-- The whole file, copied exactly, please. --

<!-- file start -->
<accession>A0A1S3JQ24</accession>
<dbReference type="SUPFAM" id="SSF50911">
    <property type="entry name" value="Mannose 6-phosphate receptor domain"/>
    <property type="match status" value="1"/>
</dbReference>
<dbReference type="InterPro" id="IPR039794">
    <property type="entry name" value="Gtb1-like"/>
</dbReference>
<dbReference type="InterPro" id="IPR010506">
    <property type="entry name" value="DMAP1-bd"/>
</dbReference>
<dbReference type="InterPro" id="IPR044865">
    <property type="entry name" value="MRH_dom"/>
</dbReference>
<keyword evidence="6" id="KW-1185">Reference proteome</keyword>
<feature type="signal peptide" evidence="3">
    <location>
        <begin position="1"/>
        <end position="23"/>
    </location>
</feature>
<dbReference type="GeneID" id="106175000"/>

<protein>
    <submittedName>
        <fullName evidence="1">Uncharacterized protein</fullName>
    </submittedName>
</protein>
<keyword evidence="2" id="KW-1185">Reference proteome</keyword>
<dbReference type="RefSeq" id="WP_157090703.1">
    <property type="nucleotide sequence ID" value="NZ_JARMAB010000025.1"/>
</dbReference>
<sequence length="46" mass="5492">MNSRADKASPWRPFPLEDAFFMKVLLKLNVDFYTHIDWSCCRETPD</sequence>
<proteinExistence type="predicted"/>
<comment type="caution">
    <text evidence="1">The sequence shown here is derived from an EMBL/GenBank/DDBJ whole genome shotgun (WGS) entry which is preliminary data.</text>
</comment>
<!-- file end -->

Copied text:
<accession>A0A1S3JQ24</accession>
<dbReference type="SUPFAM" id="SSF50911">
    <property type="entry name" value="Mannose 6-phosphate receptor domain"/>
    <property type="match status" value="1"/>
</dbReference>
<dbReference type="InterPro" id="IPR039794">
    <property type="entry name" value="Gtb1-like"/>
</dbReference>
<dbReference type="InterPro" id="IPR010506">
    <property type="entry name" value="DMAP1-bd"/>
</dbReference>
<dbReference type="InterPro" id="IPR044865">
    <property type="entry name" value="MRH_dom"/>
</dbReference>
<keyword evidence="6" id="KW-1185">Reference proteome</keyword>
<feature type="signal peptide" evidence="3">
    <location>
        <begin position="1"/>
        <end position="23"/>
    </location>
</feature>
<dbReference type="GeneID" id="106175000"/>

<protein>
    <submittedName>
        <fullName evidence="1">Uncharacterized protein</fullName>
    </submittedName>
</protein>
<keyword evidence="2" id="KW-1185">Reference proteome</keyword>
<dbReference type="RefSeq" id="WP_157090703.1">
    <property type="nucleotide sequence ID" value="NZ_JARMAB010000025.1"/>
</dbReference>
<sequence length="46" mass="5492">MNSRADKASPWRPFPLEDAFFMKVLLKLNVDFYTHIDWSCCRETPD</sequence>
<proteinExistence type="predicted"/>
<comment type="caution">
    <text evidence="1">The sequence shown here is derived from an EMBL/GenBank/DDBJ whole genome shotgun (WGS) entry which is preliminary data.</text>
</comment>